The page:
I was reading a Vietnamese blog (Arhaeological*Highlights) when I came across an entry here which criticized a young scholar for publishing an article on an academic web site in which he did not acknowledge the earlier work on the same topic by a well-known scholar. The author of this blog also criticized the academic web site for publishing the piece.
I’ve read other works by this young scholar, and know that he is serious, so I took a look to see what the issue is. To be fair, my guess would be that this scholar wrote this piece in somewhat of a hurry, and probably does not see it as representative of his best work.
So I do not want to criticize this young scholar himself, because I think he is capable of doing good work, and he has done better work than this piece before.
That said, in reading his short piece I saw signs of a phenomenon which is increasingly common and which is extremely unhealthy not only for scholarship, but just for general knowledge as well. What is more, this is an issue which is not restricted to Vietnam, but can now be found everywhere.
I call this phenomenon the “Wikipedia-icization (Wikipedia hóa) of scholarship.”
How does it work? Like this. When you need to write something “academic,” you first go read Wikipedia, and then you follow whatever active links are at the bottom of the page to whatever materials are in Google Books. You then write up your results, cite your sources, and voilà! you have produced a piece of “scholarship.”
So when I looked at this article in Vietnamese, I saw signs of this. The article is about ornaments that historically can be found on the roofs of structures like Buddhist temples in Vietnam and which take the form of a mythological creature. This mythological creature originated in India, and is known in Sanskrit as a “makara.”
Among the seven cited sources in this article on the makara inVietnam, I saw that two are in English.
I then did a Google search for the term “makara,” and of course the first page to appear was Wikipedia, where the article cites these same two sources (#1 and #6).
Both of these sources are active links, so I followed them to see if the information matched.
The author writes that “The mythical creature makara in Indian culture lives underwater. Originally, the makara often had the head of an animal (head of an elephant, head of a crocodile, . . .), and the back part was a tail of a fish, or sometimes the tail of a peacock.” 
Loài thú huyền thoại makara trong văn hóa Ấn Độ chuyên sống ở dưới nước. Ban sơ, makara thường có hình đầu thú (đầu voi, đầu cá sấu,…), phần sau là đuôi cá, cũng có khi là đuôi công trống .
The author then cites this work as the source for this information: Robert Beer (10 September 2003). The handbook of Tibetan Buddhist symbols. Serindia Publications, Inc.. pp. 77.
This is an odd citation, as publishers do not indicate the exact day when they publish a book (10 September). Instead, they indicate the year (2003). As it turns out, however, this is exactly how someone cited this source on Wikipedia (see above).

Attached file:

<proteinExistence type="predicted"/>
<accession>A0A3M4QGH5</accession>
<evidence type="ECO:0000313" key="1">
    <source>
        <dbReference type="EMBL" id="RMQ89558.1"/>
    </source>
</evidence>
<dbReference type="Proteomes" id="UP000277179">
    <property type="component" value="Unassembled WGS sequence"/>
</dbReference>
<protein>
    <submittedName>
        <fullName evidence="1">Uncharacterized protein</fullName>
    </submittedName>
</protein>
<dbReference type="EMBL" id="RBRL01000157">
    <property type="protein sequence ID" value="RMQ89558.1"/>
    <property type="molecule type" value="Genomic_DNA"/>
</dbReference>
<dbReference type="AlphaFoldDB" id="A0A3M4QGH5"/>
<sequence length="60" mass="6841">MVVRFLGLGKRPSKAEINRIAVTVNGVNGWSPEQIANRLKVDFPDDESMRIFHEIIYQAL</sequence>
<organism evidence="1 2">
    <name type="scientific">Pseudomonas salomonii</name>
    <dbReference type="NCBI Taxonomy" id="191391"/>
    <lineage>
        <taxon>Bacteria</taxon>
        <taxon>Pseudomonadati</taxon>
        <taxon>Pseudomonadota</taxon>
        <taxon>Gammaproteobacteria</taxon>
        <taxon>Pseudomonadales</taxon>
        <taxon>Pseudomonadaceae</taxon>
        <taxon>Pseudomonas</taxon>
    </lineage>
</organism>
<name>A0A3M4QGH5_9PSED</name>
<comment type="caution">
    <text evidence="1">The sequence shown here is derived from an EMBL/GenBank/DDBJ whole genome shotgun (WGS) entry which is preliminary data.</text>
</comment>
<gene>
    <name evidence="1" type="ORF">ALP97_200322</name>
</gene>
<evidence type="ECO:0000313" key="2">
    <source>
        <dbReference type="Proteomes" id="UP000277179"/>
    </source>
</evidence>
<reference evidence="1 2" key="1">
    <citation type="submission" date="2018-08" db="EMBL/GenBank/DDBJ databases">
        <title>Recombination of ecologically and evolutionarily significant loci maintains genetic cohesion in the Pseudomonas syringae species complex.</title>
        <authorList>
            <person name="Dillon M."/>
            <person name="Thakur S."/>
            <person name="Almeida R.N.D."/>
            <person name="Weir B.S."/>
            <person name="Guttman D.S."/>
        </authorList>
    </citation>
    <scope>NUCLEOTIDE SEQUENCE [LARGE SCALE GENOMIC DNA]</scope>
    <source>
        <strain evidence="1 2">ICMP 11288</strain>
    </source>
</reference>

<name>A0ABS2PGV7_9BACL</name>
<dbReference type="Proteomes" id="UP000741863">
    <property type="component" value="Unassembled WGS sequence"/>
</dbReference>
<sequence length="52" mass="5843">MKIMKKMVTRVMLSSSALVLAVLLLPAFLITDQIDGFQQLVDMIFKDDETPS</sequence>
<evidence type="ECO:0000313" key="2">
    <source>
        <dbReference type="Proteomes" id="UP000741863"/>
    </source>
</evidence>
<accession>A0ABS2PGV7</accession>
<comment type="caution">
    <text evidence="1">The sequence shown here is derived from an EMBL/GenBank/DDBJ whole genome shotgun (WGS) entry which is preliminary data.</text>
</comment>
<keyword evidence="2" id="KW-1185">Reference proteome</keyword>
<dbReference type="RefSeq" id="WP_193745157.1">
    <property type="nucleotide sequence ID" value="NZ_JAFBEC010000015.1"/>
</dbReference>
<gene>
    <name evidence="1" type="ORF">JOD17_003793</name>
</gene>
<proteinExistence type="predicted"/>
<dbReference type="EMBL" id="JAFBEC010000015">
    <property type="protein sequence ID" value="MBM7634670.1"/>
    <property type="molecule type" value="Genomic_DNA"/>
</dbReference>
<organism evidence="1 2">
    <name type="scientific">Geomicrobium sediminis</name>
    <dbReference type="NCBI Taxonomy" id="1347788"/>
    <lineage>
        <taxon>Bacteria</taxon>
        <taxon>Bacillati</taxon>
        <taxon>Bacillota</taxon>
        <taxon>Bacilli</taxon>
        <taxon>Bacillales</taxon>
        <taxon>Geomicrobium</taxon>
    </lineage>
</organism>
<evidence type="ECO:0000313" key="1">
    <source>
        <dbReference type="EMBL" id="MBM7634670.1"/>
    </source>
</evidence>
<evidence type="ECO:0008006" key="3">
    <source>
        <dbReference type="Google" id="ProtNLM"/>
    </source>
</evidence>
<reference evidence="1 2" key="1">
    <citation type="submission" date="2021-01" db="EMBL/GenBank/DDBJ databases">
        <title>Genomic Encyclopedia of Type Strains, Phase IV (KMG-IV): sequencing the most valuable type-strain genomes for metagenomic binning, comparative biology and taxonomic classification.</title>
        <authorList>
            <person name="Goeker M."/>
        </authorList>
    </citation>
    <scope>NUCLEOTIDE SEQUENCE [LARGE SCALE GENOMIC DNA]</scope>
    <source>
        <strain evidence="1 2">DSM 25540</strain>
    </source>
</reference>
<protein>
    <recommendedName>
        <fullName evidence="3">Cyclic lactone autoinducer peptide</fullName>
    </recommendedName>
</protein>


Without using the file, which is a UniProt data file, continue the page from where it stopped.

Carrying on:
Now, looking at page 77 in The Handbook of Tibetan Buddhist Symbols, we find that it does talk about the makara there, and it does describe what it looks like. It says that, “It has the lower jaw of a crocodile, the snout or trunk of an elephant, the tusks and ears of a wild boar, the darting eyes of a monkey, the scales and flexible body of a fish, and the swirling tail feathers of a peacock.”
Ok, perhaps the author simplified this passage. Then again, it looks much more likely that he simply got his information from this un-cited passage on the Wikipedia page:
As for the other citation, the author says that “Makara in Sanksrit means a kind of sea dragon. In English it is translated as ‘sea-dragon.’ Sino-Tibetan languages refer to it as a ‘water essence.’  Vietnamese now often call it a ‘water monster,’ and in Hindi it has the meaning of a crocodile.”
Makara trong tiếng Sanscrit nghĩa là một loài rồng biển, dịch sang tiếng Anh là “sea-dragon”, các tiếng trong nhánh Hán – Tạng gọi là “thủy tinh” , người Việt hiện nay thường gọi là “thủy quái”, còn trong tiếng Hindu thì có nghĩa là con cá sấu.
Ok, the citation in the middle of this passage is from the famous Sanskrit-English Dictionary by Monier-Williams. That work does not say how this term is referred to in Sino-Tibetan languages. The footnote, therefore, should go at the end of the previous sentence.
Why did the author place the footnote after the reference to Sino-Tibetan languages? Because that’s how it appears in Wikipedia (as does the reference to its meaning in Hindi which this author does not cite):
Again, I’ve seen serious writings by this scholar, so I know that he is capable of much better. In fact, it’s precisely because he is capable of much better that I feel the need to write this blog entry.
Further, this piece is a demonstration of a problem which is much much larger than this one piece of writing or this one young scholar. It is a problem which is already bad, but which is going to get worse and worse and worse. Our “knowledge” is increasingly getting limited to whatever is available on Wikipedia, regardless of whether it is correct or not.
If “scholars” publish “academic” or “serious” writings which repeat what any person can put on Wikipedia, then there will no longer be anything that we can call “scholarship.”
Serious scholars have to remain serious. If even serious scholars get lazy, then scholarship is doomed.